Notice there are two members of the HEAT on this list. It’s because they are on fire right now, no pun intended, so it’s about time they received some love in the conversation for DPOY. Whiteside was addressed first, but if we’re talking about a greater sample size with consistent evidence, Richardson fits the bill. Opponents are attempting over 11 shots per game against him, yet are only making 38.9 percent of those tries. That’s the lowest conversion rate in the league with a minimum of 10 attempts.

Battling injuries a season ago, Richardson has played in all 46 games for Miami this year. While it’s been a team effort, he is the heart and soul of Erik Spoelstra’s defense, taking on the most difficult assignments each game. For that reason, he deserves long overdue recognition on this list.

3. Kevin Durant

This isn’t a case where Durant is slipping because of his performances. He’s only ranked third this time around because of the job others have done outside of him. The Golden State Warriors are still a juggernaut on both sides of the court. He’s still a top-notch individual defender. The numbers don’t suggest otherwise and the eye test certainly confirms it.

In isolation situations, Durant is allowing only 0.53 points per possession, which is second in the NBA to only Tony Snell. When it comes to crunch time, he’s always locking up. In fourth quarters, he is limiting the competition to shooting less than 30 percent—and his defended field goal percentage and field goal percentage discrepancy is the best in the league at -17.2. He’s got as good of a chance as anybody to take home DPOY.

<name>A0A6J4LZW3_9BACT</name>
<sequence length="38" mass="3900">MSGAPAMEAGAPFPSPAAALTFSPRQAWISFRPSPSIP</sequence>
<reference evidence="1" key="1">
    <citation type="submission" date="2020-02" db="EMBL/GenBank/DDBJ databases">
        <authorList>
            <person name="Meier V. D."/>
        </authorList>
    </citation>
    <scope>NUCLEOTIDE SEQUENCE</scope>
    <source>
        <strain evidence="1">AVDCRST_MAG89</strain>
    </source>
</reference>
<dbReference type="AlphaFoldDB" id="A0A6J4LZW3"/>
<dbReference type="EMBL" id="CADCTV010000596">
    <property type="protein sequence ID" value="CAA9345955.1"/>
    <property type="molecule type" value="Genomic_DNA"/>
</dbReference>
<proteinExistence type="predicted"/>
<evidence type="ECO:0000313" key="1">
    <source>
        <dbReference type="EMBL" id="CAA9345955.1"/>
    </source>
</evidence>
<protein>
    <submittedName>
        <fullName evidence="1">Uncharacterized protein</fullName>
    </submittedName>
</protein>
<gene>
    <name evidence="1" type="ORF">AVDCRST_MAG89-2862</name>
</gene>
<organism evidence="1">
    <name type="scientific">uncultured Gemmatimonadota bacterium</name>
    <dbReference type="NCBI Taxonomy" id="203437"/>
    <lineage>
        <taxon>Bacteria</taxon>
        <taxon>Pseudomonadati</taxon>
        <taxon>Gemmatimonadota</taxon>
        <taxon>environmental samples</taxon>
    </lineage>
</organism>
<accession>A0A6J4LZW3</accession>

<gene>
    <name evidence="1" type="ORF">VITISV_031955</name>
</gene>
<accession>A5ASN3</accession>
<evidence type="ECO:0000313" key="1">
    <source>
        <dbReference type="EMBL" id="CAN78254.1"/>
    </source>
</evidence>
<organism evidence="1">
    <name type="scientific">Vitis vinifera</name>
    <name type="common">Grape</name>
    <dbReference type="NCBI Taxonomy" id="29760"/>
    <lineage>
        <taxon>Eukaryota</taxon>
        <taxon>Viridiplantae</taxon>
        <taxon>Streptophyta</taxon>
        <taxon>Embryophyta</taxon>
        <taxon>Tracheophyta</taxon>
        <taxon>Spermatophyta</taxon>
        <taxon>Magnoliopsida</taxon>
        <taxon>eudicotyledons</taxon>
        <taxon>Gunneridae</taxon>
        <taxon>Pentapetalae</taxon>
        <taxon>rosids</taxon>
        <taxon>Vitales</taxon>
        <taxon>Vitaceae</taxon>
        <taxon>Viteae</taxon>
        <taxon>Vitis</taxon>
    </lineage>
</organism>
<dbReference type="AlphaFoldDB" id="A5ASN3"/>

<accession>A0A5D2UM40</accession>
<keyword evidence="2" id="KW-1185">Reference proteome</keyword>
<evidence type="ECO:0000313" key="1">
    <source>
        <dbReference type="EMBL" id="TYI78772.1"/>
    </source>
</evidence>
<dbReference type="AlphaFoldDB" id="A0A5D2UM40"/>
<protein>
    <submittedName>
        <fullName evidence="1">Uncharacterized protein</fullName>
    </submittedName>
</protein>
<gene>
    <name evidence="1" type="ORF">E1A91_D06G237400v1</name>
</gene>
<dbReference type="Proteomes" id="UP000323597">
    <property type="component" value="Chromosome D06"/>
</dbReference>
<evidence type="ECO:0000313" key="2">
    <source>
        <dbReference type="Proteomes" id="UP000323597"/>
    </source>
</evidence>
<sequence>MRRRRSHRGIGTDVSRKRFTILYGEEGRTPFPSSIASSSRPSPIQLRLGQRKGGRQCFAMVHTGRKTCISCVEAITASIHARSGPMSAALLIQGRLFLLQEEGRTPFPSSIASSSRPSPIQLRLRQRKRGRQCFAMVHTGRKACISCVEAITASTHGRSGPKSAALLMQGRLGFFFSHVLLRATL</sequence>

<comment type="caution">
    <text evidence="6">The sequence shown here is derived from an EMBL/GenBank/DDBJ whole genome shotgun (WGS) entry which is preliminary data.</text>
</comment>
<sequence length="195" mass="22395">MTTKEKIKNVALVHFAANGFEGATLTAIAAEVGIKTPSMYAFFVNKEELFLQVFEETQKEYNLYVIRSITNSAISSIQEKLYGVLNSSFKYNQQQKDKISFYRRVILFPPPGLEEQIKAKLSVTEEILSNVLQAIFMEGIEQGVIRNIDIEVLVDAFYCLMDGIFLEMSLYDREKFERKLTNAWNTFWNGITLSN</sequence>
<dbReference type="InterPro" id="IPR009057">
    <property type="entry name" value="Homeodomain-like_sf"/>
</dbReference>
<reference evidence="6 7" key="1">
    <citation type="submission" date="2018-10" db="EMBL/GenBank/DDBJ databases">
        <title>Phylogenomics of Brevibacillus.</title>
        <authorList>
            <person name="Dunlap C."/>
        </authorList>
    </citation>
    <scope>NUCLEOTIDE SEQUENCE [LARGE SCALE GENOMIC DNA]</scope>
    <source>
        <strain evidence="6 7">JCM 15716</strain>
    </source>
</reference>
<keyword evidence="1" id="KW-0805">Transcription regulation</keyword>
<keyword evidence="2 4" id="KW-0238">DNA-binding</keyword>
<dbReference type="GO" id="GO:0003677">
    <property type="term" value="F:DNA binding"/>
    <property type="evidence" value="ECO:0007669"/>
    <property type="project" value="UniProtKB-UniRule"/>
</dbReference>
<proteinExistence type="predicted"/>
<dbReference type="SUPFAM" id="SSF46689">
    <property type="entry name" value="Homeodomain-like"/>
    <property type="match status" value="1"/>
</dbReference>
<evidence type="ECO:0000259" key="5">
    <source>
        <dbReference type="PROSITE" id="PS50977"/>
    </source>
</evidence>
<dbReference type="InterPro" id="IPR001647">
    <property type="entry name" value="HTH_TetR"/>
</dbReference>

2. Joel Embiid

Everybody loves to focus on the off-court antics and hilarities that come with Embiid, but the man deserves his due when it comes to his reputation in the NBA as a truly dominant big. The Philadelphia 76ers have won seven out of their last eight games and it has started on the defensive end of the floor.

Take the games against Boston, for example. Al Horford is a crucial part of the Celtics offense and has had problems getting going against the 23-year-old. In the 22 minutes per game, he’s been on the floor along with him, Horford has been held to below 30 percent from the field on an average of nine attempts. With Embiid off, he’s converted nearly 73 percent of his tries.

Another matchup you can examine is with Andre Drummond. The two have had their fair share of words with each other, but Embiid’s had the edge one-on-one. Similar to Horford, the Detroit Pistons big man has had a rough time against him. Embiid has limited Drummond to under 38 percent on five attempts per game in an average of over 23 minutes on the floor together. When he’s not playing, Drummond has had close to a 78 percent success rate.